SportsProf

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Wednesday, December 14, 2005

We Won't Get Fooled Again

Two years ago, the Phillies opened Citizens Bank Park and drew roughly 3.25 million fans. Last year, that number dropped to 2.6 million fans. That's a lot of lost revenue, not only from ticket sales but from sales of things that Phanatic Build-a-Bears and $6.25 beers, to name two items.

Many pundits have espoused about the reasons for the decline in ticket sales -- even when the team made a serious run at both Atlanta for the Division title and Houston for the wild card. One, GM Ed Wade rivaled only Darth Vader and Lord Voldemort as the worst vilains in Philadelphia. Two, Wade had fired popular manager Larry Bowa the season before. Three, Wade had replaced Bowa with Charlie Manuel, when he had the chance to hire Jim Leyland. Four, he had signed too many players to no-trade contracts, meaning he was stuck with the likes of David Bell and Mike Lieberthal. Fifth, the dimensions of the park proved to be more intimate than the backseat of a '57 Chevy, leaving fans to believe that you can't be a serious contender in such a cozy park. After all, Gasoline Alley is for NASCAR, not Major League Baseball. Sixth, Jim Thome missed most of the season.

Heck, there were tons of reasons, but even then, it was still curious that a team in the hunt had trouble drawing fans. Especially in its second season in the new park.

After all, there were players to cheer for. Now-former closer Billy Wagner was touted as a potential Hall of Famer. Shortstop Jimmy Rollins had a thirty-six game hitting streak at season's end, and second baseman Chase Utley proved to be one of the best in the National League. And then there was Ryan Howard, who in about half a season hit well enough to win the Rookie-of-the-Year Award. The latter three form a formidable nucleus by anyone's standards.

So, you would think that there is some hope going into this year.

Think again.

It's not so much that the Phillies haven't spent money the way former Tyco CEO Dennis Kozlowski spent corporate funds on his wife's birthday party. Or even like the Mets. It's just that, well, their lineup, particularly their starting rotation, look weak. I like Jon Lieber, think Cory Lidle is middle-of-the-road and believe that Brett Myers could be one magical season away from becoming a #1 starter. But they don't have a #1 starter, and their #4 and #5 starters will come from the likes of Ryan Madson (an excellent long reliever last year who got shelled beyond recognition in his one start), Gaving Floyd (a high first-round pick who looked more like Steve Blass at Scranton-Wilkes Barre last year than Steve Carlton), Eude Brito (a lefty who had a decent month last season) and Robinson Tejeda) no more than a #3).

While that rotation could scare the Marlins and perhaps the Nationals, I doubt it will do much to thwack the Mets or the Braves. The Phillies say that they've been looking for pitching help, but it doesn't appear that they have the money to sign the lead starting pitcher they so desperately need. It was smart that they didn't overpay for Billy Wagner, and Tom Gordon might not be as bad as you think, even if he isn't Wagner. Regardless of whether the closer would be Mariano Rivera or Mariano Duncan, however, the key issue is who can get them to the closer?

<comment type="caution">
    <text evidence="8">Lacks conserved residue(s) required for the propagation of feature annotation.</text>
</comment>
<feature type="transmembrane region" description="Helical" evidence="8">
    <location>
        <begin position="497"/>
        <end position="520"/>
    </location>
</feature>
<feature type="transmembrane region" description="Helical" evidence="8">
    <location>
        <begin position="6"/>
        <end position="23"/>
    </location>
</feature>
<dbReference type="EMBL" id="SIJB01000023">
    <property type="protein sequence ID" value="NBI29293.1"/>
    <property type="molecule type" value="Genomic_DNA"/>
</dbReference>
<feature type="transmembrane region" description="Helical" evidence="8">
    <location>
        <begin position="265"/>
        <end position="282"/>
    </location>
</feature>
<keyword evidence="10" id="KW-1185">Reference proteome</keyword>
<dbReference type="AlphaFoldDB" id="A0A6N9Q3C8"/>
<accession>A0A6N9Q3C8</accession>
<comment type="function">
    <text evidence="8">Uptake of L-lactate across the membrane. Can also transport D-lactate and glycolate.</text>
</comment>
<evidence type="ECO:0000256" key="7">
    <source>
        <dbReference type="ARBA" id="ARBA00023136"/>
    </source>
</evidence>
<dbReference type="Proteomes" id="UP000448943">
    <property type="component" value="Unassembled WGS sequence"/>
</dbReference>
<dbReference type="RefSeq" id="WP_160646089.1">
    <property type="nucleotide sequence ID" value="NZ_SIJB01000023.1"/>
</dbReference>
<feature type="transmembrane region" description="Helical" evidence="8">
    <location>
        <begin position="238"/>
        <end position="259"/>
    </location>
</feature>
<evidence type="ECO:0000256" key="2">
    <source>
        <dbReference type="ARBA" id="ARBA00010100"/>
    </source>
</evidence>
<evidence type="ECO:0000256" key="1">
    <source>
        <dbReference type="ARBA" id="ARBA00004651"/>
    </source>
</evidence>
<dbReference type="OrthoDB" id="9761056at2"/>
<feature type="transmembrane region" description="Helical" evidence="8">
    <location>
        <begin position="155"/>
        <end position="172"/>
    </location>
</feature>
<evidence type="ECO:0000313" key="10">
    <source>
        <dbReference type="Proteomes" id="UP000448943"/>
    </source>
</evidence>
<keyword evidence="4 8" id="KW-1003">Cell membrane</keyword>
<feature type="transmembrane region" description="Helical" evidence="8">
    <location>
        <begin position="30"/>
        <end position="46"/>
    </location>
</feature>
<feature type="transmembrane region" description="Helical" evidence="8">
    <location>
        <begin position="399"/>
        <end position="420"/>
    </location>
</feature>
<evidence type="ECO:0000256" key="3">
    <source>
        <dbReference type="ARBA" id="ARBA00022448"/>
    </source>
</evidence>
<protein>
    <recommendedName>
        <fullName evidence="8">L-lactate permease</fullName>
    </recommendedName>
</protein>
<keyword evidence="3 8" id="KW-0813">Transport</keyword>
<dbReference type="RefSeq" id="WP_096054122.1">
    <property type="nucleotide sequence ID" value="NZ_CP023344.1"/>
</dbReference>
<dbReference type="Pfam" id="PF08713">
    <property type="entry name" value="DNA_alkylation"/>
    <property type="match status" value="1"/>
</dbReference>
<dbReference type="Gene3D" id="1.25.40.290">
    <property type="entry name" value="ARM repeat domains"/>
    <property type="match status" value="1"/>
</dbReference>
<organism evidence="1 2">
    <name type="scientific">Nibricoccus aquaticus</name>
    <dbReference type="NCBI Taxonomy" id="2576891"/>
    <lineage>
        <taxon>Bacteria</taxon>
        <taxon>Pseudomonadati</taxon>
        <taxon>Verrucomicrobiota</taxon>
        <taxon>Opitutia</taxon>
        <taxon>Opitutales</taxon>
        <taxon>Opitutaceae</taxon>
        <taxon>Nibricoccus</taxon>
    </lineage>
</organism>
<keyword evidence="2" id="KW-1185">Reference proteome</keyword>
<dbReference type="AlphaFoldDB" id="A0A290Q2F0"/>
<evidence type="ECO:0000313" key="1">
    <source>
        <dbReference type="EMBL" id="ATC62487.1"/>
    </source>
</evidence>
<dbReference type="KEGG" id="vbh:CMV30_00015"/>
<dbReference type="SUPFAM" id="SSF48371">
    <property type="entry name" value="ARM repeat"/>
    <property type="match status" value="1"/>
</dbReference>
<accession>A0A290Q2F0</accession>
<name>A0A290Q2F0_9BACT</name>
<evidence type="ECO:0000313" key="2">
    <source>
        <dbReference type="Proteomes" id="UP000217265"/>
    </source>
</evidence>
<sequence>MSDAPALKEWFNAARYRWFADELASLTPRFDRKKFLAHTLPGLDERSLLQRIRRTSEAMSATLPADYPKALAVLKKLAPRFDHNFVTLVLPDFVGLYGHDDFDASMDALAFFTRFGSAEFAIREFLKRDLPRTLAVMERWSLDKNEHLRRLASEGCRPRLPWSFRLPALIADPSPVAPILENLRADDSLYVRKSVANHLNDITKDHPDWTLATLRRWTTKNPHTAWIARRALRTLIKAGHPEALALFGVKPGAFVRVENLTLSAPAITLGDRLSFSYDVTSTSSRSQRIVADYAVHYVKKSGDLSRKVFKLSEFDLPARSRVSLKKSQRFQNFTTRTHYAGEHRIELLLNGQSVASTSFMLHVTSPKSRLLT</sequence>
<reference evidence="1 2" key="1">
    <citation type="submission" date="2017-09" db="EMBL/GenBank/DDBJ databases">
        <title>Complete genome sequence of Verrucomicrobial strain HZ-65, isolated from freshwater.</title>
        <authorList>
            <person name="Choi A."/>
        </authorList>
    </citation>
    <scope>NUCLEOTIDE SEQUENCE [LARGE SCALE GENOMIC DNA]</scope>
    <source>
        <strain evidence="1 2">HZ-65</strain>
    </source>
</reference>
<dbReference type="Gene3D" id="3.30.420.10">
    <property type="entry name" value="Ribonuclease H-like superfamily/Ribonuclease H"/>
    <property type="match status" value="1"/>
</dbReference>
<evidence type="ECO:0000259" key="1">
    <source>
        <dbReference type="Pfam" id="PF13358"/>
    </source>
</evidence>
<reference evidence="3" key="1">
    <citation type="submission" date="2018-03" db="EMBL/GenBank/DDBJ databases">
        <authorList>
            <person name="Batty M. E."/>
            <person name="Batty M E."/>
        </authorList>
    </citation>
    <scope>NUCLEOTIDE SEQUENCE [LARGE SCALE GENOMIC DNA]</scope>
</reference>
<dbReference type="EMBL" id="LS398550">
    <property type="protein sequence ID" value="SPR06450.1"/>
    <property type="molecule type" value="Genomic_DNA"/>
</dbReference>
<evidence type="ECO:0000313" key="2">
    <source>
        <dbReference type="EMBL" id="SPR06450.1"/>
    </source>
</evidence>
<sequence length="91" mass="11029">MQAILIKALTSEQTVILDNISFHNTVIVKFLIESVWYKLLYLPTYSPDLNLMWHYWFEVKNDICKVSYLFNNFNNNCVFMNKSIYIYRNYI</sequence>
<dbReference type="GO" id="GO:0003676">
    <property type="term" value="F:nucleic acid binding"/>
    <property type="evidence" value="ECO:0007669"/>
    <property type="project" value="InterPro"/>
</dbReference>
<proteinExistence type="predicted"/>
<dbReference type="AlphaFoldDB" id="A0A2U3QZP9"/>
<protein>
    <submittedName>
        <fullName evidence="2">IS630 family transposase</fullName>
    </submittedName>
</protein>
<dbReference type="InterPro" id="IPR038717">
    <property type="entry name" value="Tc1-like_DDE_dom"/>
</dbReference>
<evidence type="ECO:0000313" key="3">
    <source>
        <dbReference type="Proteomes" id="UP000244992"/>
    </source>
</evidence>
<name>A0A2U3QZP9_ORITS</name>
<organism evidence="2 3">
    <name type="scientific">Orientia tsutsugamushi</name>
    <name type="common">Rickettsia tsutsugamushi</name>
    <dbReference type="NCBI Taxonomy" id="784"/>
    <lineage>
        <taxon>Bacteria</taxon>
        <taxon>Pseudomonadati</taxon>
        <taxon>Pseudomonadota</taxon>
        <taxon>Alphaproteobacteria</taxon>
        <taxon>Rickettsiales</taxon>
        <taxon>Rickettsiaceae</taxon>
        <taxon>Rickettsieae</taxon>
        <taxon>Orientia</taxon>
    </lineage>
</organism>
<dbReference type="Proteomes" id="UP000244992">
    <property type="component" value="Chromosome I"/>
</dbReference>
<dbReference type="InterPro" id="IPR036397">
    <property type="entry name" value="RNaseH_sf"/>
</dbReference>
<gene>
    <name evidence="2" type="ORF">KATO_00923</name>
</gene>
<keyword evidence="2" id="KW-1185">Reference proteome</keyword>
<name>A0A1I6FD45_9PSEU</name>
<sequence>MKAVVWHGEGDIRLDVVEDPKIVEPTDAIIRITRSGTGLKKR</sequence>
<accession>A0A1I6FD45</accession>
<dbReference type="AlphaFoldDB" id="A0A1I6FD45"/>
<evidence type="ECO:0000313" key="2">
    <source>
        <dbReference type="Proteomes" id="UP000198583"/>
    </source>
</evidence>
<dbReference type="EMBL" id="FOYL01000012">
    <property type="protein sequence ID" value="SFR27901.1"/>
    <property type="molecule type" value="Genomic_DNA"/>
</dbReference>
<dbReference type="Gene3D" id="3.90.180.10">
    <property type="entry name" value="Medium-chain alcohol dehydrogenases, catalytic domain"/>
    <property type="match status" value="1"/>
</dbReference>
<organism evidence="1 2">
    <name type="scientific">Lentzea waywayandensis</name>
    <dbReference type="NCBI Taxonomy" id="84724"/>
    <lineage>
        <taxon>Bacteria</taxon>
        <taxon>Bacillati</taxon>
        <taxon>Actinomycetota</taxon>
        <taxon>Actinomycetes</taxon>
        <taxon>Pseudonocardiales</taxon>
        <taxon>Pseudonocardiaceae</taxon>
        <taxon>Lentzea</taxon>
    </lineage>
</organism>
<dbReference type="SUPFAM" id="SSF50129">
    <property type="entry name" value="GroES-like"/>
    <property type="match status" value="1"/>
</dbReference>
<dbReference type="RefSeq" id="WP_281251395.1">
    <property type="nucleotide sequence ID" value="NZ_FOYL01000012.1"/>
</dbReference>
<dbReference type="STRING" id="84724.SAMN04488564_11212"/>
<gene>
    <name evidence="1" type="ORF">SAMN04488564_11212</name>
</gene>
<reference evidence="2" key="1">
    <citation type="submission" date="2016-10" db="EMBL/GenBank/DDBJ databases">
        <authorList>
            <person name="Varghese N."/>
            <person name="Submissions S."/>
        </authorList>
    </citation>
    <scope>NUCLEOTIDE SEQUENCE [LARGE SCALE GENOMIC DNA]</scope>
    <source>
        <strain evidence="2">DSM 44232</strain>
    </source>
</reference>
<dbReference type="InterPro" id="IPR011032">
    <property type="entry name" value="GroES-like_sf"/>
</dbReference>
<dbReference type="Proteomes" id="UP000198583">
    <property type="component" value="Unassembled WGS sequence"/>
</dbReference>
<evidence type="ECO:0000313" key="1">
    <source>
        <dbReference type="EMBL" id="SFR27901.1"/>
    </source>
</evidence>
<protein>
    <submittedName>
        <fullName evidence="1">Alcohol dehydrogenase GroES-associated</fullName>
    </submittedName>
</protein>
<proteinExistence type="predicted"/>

And the Phillies management hasn't answered that question. They haven't come close.

Two seasons ago, when the stadium was new, they drew 3.25 million fans.

Last season, roughly 2.6 million.

What will this year's number be?

Yes, they are lengthening the dimensions in left field so that a pop-up from a tiny shortstop doesn't carry over the wall. The last time I checked, though, hard-throwing pitchers who know what they're doing out there pose a better defense than fences. Come August, though, when Eude Brito is pitching against a team like the Reds with the Phillies 15 1/2 games out and only 11,231 in the stands, the owners shouldn't get befuddled and offer excuses.

Because they'll have earned that perch in the standings on merit.

As for the fans, the incumbent owners have done them a disservice. After a sizable drought, the fans deserve a harmonic convergence of a cool ballpark and a team that gets fans excited. It's not too much to ask. Here's to hoping that the owners, if they don't sell their team (which would be the best present they could give Phillies fans), don't give out goofy contracts with no-trade clauses to average-to-above-average players who don't deserve them (Mike Lieberthal) or to players who haven't done enough to warrant that treatment (Pat Burrell) again. They did do a good job dealing JimThome and not having to eat more of his salary than they did, and that's a good start.

But it's just not enough.

No pitching, no winning season.

No fans.

And that sound that you hear in the Philadelphia area won't be booing, no, because the fans, you see, are pretty smart. They won't pay money to show up and boo.

That sound will be the collective sound of another 500,000 pairs of feet, taking their entertainment dollars to the minor league parks in the region, to municipal recreation areas or to the South Jersey shore.

And who could blame them?

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